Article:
In a bad setback, Popular Unity gained just 2.86 percent of the vote in the September elections, narrowly missing out on gaining representation in parliament. If Antarsya and Popular Unity had not competed against each other, there is little doubt that the anti-austerity left current would have gained a presence in the Greek parliament. This could then have been utilised as a vital platform for spurring on opposition to the implementation of the austerity measures of the third memorandum and regrouping the genuinely left wing forces.
There was an alternative to either apologising for Tsipras’ capitulation or standing apart from the internal battles in Syriza. The approach that I want to defend is the necessity for revolutionaries to involve themselves both in building the broader struggle in the working class movement against austerity and intervening inside Syriza, which became a key political expression of that struggle. In particular I want to highlight the approach of DEA, the leading force in the Red Network, which was a very positive example of how revolutionaries should approach work in a broad left party – an example from which the left internationally can draw important lessons.
There is of course no formula for intervention in a broad party. Political circumstances vary significantly from country to country, and the exact tactics have to be concretely determined in each case. Myriad factors are involved, including the combativity of the working class, the degree of radicalism in society, the depth of the economic and broader social crisis, the size and weight of the revolutionary forces, the nature of the other forces you are working alongside and so on. Nevertheless, with all these caveats there is much to learn from the DEA experience.
DEA was in 2004 one of the founding organisations of Syriza, which was initially a coalition of various radical left currents – left reformists and semi-revolutionaries plus revolutionary Marxist organisations such as DEA. DEA operated openly as an organisation inside Syriza with its own publications, meetings, leadership bodies and so on. When Syriza was subsequently transformed into a united party in 2013, DEA came under intense pressure from the Tsipras leadership to dissolve its organisation. Despite threats of expulsion, DEA stood its ground and refused to dissolve. This was a vitally important decision.
Contrast this approach to the experience of the Maoist organisation KOE (Communist Organisation of Greece) which was initially one of the larger groups in Syriza with approximately 1,000 members – substantially stronger than DEA. KOE did decide to dissolve in 2013, at least formally, though it tried to keep some sort of organisation together. It ended up in a halfway house position and paid a huge price for this concession to the Tsipras leadership. It lost people in all directions, some to its right – including some well-known cadre who went with Tsipras when the crunch came. A minority of its supporters subsequently joined Popular Unity. Between two and three hundred of what is left of their demoralised and disoriented organisation left Syriza but did not join Popular Unity and simply abstained during the September 2015 elections.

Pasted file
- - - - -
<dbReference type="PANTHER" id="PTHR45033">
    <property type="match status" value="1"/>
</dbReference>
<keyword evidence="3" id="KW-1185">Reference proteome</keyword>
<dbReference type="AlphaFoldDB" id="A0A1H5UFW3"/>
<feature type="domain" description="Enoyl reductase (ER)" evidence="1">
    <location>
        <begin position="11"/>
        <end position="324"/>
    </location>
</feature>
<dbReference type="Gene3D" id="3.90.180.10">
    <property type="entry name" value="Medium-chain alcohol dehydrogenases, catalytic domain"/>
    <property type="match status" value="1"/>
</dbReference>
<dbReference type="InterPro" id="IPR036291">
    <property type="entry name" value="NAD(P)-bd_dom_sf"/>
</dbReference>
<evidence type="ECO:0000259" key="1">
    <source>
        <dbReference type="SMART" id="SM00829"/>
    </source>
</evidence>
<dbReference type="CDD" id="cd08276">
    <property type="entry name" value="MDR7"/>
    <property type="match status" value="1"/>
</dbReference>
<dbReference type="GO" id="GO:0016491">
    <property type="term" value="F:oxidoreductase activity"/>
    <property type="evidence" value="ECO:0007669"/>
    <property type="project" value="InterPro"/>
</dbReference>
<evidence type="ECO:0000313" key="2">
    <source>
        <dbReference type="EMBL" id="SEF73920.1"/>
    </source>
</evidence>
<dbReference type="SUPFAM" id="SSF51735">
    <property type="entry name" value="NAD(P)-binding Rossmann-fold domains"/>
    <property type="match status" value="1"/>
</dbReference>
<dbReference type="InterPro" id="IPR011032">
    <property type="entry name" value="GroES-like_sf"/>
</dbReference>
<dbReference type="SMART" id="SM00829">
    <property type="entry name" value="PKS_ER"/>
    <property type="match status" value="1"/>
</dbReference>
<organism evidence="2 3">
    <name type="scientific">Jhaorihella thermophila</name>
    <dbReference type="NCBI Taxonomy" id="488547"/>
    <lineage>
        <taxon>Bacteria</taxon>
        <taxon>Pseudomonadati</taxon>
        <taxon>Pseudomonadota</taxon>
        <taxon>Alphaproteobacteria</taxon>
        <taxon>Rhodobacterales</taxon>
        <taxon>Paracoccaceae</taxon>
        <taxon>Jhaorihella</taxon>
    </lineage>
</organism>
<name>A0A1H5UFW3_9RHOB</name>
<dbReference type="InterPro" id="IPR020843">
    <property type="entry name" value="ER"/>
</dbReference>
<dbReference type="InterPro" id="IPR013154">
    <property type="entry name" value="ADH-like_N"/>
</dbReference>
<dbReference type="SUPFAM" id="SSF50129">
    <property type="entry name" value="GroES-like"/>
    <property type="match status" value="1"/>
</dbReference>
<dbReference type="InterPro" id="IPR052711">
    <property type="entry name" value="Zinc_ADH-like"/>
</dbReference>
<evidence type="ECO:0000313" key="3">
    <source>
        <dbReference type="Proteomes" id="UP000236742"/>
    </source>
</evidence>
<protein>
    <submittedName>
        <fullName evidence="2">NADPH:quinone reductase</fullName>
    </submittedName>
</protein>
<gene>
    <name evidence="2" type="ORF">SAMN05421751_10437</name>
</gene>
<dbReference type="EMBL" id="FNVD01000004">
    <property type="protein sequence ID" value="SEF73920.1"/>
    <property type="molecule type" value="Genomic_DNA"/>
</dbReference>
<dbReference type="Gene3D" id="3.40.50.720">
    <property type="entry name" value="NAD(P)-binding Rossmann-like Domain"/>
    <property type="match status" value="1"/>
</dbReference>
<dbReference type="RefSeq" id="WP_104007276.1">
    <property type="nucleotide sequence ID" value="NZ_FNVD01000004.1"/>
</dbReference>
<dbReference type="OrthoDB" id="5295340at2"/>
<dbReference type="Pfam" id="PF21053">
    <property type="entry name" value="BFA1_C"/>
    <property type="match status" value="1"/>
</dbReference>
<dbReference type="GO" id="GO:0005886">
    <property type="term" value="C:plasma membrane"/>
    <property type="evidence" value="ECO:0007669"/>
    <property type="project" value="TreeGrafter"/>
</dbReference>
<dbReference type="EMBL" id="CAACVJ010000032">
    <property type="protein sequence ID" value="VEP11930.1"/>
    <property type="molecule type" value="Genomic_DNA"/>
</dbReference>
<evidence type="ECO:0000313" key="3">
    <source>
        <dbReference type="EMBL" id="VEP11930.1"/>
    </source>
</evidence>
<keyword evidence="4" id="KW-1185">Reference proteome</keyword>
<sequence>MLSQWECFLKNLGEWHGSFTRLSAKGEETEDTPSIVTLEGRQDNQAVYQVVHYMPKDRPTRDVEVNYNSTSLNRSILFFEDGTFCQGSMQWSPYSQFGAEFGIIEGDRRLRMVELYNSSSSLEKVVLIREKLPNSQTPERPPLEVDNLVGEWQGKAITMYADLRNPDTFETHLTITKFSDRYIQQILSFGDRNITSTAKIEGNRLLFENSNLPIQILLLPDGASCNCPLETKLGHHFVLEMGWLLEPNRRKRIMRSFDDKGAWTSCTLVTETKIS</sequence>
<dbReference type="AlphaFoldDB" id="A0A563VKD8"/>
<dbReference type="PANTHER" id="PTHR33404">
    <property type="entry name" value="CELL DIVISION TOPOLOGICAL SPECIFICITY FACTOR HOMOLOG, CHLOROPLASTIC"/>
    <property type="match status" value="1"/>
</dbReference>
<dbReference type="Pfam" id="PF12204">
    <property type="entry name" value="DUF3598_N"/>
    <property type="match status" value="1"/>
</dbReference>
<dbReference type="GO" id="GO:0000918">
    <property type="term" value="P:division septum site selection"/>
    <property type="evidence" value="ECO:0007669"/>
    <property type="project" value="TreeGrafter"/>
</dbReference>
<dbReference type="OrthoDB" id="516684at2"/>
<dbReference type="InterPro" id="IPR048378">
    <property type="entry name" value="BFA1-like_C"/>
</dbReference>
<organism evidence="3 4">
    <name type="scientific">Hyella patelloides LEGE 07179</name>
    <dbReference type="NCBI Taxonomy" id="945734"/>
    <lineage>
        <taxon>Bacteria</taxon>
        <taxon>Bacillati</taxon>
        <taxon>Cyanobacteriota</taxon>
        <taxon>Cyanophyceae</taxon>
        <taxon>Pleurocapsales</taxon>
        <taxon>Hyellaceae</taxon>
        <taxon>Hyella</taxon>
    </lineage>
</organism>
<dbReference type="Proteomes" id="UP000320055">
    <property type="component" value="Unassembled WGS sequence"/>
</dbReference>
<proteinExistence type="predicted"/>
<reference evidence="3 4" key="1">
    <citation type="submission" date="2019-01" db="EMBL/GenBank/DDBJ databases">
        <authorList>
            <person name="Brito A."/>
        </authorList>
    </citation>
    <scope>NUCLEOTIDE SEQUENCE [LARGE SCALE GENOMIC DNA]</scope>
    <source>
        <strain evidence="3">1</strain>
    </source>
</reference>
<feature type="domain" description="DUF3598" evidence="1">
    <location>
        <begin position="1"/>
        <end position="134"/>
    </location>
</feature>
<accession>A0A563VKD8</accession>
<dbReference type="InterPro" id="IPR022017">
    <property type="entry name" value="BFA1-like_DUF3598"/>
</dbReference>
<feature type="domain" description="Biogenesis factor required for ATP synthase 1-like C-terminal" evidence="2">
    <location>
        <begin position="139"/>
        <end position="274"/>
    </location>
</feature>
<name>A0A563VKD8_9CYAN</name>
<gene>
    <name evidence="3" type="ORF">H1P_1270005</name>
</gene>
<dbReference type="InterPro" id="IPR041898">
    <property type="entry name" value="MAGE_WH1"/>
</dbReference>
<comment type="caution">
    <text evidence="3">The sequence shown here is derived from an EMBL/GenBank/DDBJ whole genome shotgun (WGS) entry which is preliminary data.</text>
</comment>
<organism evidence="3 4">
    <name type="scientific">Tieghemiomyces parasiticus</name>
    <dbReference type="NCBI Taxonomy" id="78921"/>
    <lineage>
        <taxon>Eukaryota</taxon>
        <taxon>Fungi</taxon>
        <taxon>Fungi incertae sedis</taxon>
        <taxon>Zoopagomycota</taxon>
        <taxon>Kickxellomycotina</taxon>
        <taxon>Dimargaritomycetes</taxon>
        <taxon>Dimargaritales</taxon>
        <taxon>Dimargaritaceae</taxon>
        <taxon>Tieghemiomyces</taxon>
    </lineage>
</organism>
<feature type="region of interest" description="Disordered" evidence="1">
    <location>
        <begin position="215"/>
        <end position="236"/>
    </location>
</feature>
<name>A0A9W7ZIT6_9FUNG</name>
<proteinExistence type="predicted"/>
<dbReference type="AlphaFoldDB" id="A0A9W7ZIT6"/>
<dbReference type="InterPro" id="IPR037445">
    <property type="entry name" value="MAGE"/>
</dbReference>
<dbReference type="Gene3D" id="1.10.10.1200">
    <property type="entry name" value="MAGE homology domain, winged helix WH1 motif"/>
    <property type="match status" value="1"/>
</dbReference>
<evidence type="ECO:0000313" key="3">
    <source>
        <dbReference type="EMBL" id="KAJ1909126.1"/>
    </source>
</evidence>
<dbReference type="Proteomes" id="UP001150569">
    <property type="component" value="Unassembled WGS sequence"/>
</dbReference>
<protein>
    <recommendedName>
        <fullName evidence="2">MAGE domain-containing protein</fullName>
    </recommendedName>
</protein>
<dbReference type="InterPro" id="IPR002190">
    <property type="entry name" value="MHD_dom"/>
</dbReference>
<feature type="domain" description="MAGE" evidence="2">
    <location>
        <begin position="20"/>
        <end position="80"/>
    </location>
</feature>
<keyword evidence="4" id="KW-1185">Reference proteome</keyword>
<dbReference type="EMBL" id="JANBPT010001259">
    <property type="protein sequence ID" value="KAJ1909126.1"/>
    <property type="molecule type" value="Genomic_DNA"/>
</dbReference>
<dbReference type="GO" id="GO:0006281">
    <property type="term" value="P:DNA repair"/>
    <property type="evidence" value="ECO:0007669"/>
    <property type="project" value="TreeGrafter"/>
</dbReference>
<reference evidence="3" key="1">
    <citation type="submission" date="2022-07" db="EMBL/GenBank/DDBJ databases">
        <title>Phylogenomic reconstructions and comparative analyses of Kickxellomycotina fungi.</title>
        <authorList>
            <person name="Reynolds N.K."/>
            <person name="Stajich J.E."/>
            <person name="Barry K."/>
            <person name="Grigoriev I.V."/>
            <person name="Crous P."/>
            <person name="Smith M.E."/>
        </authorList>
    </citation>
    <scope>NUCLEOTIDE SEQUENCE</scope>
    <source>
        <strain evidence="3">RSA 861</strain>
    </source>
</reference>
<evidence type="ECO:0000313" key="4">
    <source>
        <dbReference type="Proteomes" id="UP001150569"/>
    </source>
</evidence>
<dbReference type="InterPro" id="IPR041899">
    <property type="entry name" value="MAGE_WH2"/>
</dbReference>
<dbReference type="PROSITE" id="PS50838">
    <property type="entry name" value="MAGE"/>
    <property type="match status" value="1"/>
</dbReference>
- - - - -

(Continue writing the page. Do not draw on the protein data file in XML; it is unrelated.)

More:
One of the thorny questions that DEA had to confront was the call for a government of the radical left in 2012. DEA had not always supported raising this slogan. In an earlier period DEA had opposed it, as at that stage the proposal was being pushed by more conservative forces in Syriza that were looking for a coalition government with PASOK. By 2012 the situation was substantially different and the prospect of a radical left government independent of PASOK or other small centre left parties was a real prospect.
One criticism of the proposal for a left government by Marxists at the time was that the working class movement in Greece was neither strong nor radical enough to ensure that a left government adhered to its anti-austerity program, and that the revolutionary forces were not strong enough to stand up to reformists and the wavering elements in Syriza. There was undoubtedly a strong element of truth to this argument, and DEA acknowledged the risk involved. For socialists to have refused to take the risk would have meant removing themselves from the field where the battle was most intense in this period – within Syriza itself. It would have largely condemned them to irrelevancy in the face of the enormous upheavals shaking Greece and the surge of working class support for Syriza. The response of DEA was to intervene in both Syriza and the broader working class struggle and to fight like crazy to try to close the gap in the balance of forces.